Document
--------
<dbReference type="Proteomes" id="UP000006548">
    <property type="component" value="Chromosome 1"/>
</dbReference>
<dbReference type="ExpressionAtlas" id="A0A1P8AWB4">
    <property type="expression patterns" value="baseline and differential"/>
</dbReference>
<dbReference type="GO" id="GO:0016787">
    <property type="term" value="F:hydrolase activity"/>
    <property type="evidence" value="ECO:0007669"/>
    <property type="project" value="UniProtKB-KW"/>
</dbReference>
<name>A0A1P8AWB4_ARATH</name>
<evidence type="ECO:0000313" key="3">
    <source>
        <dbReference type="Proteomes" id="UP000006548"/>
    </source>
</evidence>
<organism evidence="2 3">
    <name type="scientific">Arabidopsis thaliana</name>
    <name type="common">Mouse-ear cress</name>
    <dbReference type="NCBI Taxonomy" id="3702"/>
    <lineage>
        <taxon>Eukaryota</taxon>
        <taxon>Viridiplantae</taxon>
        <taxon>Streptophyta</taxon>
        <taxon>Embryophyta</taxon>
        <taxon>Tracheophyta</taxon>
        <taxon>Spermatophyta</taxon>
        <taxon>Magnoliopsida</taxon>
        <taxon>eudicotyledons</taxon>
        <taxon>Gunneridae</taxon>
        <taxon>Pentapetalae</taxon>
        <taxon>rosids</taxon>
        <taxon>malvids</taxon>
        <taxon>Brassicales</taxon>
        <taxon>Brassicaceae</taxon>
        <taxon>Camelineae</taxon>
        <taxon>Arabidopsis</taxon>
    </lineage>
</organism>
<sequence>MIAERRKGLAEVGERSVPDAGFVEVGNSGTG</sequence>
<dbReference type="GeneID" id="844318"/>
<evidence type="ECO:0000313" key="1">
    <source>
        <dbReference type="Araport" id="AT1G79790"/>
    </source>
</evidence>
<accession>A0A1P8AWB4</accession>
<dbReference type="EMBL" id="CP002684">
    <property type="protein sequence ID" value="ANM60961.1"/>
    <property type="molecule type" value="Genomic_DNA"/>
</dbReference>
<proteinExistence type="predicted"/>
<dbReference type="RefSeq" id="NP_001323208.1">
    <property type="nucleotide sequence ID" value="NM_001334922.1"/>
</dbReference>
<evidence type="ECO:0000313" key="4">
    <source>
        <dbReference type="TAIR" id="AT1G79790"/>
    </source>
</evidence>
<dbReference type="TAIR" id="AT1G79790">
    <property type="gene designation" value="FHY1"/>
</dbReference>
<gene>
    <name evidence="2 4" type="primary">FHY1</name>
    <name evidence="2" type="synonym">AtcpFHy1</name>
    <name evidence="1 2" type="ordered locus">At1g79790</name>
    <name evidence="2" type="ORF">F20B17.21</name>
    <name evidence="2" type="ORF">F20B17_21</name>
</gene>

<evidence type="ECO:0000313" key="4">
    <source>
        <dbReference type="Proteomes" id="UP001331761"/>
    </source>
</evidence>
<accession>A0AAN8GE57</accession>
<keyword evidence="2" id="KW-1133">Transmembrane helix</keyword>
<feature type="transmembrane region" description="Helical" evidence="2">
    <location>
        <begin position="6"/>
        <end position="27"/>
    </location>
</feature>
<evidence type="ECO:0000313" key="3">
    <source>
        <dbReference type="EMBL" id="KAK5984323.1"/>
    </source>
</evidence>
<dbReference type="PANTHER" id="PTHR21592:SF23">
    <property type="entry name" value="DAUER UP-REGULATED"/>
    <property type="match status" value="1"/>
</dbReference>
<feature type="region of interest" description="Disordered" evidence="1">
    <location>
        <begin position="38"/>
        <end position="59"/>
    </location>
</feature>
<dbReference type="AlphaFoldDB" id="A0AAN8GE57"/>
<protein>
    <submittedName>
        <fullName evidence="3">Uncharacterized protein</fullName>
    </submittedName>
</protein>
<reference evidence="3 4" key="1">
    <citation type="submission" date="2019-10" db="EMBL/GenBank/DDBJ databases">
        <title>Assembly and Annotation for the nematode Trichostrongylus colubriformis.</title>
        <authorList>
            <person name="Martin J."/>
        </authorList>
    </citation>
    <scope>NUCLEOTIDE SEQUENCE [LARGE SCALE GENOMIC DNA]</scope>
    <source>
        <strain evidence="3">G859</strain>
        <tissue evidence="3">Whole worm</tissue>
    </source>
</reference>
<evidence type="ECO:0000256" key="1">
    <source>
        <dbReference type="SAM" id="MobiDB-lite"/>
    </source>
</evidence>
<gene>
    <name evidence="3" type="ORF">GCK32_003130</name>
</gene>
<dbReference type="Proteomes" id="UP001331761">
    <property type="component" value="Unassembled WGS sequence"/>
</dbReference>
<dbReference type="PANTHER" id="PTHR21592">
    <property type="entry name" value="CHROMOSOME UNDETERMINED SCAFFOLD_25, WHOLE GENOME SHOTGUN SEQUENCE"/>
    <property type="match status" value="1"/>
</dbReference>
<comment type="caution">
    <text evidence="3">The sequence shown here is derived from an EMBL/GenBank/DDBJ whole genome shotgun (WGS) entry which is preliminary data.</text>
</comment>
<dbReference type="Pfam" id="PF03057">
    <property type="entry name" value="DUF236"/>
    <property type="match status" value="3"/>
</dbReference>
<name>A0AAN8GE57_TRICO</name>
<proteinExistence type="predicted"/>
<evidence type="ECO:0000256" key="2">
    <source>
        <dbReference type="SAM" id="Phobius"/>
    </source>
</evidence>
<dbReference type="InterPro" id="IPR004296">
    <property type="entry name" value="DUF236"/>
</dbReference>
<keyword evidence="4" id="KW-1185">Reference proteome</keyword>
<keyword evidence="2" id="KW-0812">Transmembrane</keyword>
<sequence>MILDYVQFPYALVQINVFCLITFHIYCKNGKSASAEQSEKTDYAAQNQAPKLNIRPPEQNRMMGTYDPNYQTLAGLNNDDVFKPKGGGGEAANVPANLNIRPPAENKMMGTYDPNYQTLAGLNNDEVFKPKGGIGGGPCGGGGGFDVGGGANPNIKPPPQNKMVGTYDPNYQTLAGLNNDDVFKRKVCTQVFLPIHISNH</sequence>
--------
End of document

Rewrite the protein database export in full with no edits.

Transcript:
<dbReference type="Proteomes" id="UP000006548">
    <property type="component" value="Chromosome 1"/>
</dbReference>
<dbReference type="ExpressionAtlas" id="A0A1P8AWB4">
    <property type="expression patterns" value="baseline and differential"/>
</dbReference>
<dbReference type="GO" id="GO:0016787">
    <property type="term" value="F:hydrolase activity"/>
    <property type="evidence" value="ECO:0007669"/>
    <property type="project" value="UniProtKB-KW"/>
</dbReference>
<name>A0A1P8AWB4_ARATH</name>
<evidence type="ECO:0000313" key="3">
    <source>
        <dbReference type="Proteomes" id="UP000006548"/>
    </source>
</evidence>
<organism evidence="2 3">
    <name type="scientific">Arabidopsis thaliana</name>
    <name type="common">Mouse-ear cress</name>
    <dbReference type="NCBI Taxonomy" id="3702"/>
    <lineage>
        <taxon>Eukaryota</taxon>
        <taxon>Viridiplantae</taxon>
        <taxon>Streptophyta</taxon>
        <taxon>Embryophyta</taxon>
        <taxon>Tracheophyta</taxon>
        <taxon>Spermatophyta</taxon>
        <taxon>Magnoliopsida</taxon>
        <taxon>eudicotyledons</taxon>
        <taxon>Gunneridae</taxon>
        <taxon>Pentapetalae</taxon>
        <taxon>rosids</taxon>
        <taxon>malvids</taxon>
        <taxon>Brassicales</taxon>
        <taxon>Brassicaceae</taxon>
        <taxon>Camelineae</taxon>
        <taxon>Arabidopsis</taxon>
    </lineage>
</organism>
<sequence>MIAERRKGLAEVGERSVPDAGFVEVGNSGTG</sequence>
<dbReference type="GeneID" id="844318"/>
<evidence type="ECO:0000313" key="1">
    <source>
        <dbReference type="Araport" id="AT1G79790"/>
    </source>
</evidence>
<accession>A0A1P8AWB4</accession>
<dbReference type="EMBL" id="CP002684">
    <property type="protein sequence ID" value="ANM60961.1"/>
    <property type="molecule type" value="Genomic_DNA"/>
</dbReference>
<proteinExistence type="predicted"/>
<dbReference type="RefSeq" id="NP_001323208.1">
    <property type="nucleotide sequence ID" value="NM_001334922.1"/>
</dbReference>
<evidence type="ECO:0000313" key="4">
    <source>
        <dbReference type="TAIR" id="AT1G79790"/>
    </source>
</evidence>
<dbReference type="TAIR" id="AT1G79790">
    <property type="gene designation" value="FHY1"/>
</dbReference>
<gene>
    <name evidence="2 4" type="primary">FHY1</name>
    <name evidence="2" type="synonym">AtcpFHy1</name>
    <name evidence="1 2" type="ordered locus">At1g79790</name>
    <name evidence="2" type="ORF">F20B17.21</name>
    <name evidence="2" type="ORF">F20B17_21</name>
</gene>

<evidence type="ECO:0000313" key="4">
    <source>
        <dbReference type="Proteomes" id="UP001331761"/>
    </source>
</evidence>
<accession>A0AAN8GE57</accession>
<keyword evidence="2" id="KW-1133">Transmembrane helix</keyword>
<feature type="transmembrane region" description="Helical" evidence="2">
    <location>
        <begin position="6"/>
        <end position="27"/>
    </location>
</feature>
<evidence type="ECO:0000313" key="3">
    <source>
        <dbReference type="EMBL" id="KAK5984323.1"/>
    </source>
</evidence>
<dbReference type="PANTHER" id="PTHR21592:SF23">
    <property type="entry name" value="DAUER UP-REGULATED"/>
    <property type="match status" value="1"/>
</dbReference>
<feature type="region of interest" description="Disordered" evidence="1">
    <location>
        <begin position="38"/>
        <end position="59"/>
    </location>
</feature>
<dbReference type="AlphaFoldDB" id="A0AAN8GE57"/>
<protein>
    <submittedName>
        <fullName evidence="3">Uncharacterized protein</fullName>
    </submittedName>
</protein>
<reference evidence="3 4" key="1">
    <citation type="submission" date="2019-10" db="EMBL/GenBank/DDBJ databases">
        <title>Assembly and Annotation for the nematode Trichostrongylus colubriformis.</title>
        <authorList>
            <person name="Martin J."/>
        </authorList>
    </citation>
    <scope>NUCLEOTIDE SEQUENCE [LARGE SCALE GENOMIC DNA]</scope>
    <source>
        <strain evidence="3">G859</strain>
        <tissue evidence="3">Whole worm</tissue>
    </source>
</reference>
<evidence type="ECO:0000256" key="1">
    <source>
        <dbReference type="SAM" id="MobiDB-lite"/>
    </source>
</evidence>
<gene>
    <name evidence="3" type="ORF">GCK32_003130</name>
</gene>
<dbReference type="Proteomes" id="UP001331761">
    <property type="component" value="Unassembled WGS sequence"/>
</dbReference>
<dbReference type="PANTHER" id="PTHR21592">
    <property type="entry name" value="CHROMOSOME UNDETERMINED SCAFFOLD_25, WHOLE GENOME SHOTGUN SEQUENCE"/>
    <property type="match status" value="1"/>
</dbReference>
<comment type="caution">
    <text evidence="3">The sequence shown here is derived from an EMBL/GenBank/DDBJ whole genome shotgun (WGS) entry which is preliminary data.</text>
</comment>
<dbReference type="Pfam" id="PF03057">
    <property type="entry name" value="DUF236"/>
    <property type="match status" value="3"/>
</dbReference>
<name>A0AAN8GE57_TRICO</name>
<proteinExistence type="predicted"/>
<evidence type="ECO:0000256" key="2">
    <source>
        <dbReference type="SAM" id="Phobius"/>
    </source>
</evidence>
<dbReference type="InterPro" id="IPR004296">
    <property type="entry name" value="DUF236"/>
</dbReference>
<keyword evidence="4" id="KW-1185">Reference proteome</keyword>
<keyword evidence="2" id="KW-0812">Transmembrane</keyword>
<sequence>MILDYVQFPYALVQINVFCLITFHIYCKNGKSASAEQSEKTDYAAQNQAPKLNIRPPEQNRMMGTYDPNYQTLAGLNNDDVFKPKGGGGEAANVPANLNIRPPAENKMMGTYDPNYQTLAGLNNDEVFKPKGGIGGGPCGGGGGFDVGGGANPNIKPPPQNKMVGTYDPNYQTLAGLNNDDVFKRKVCTQVFLPIHISNH</sequence>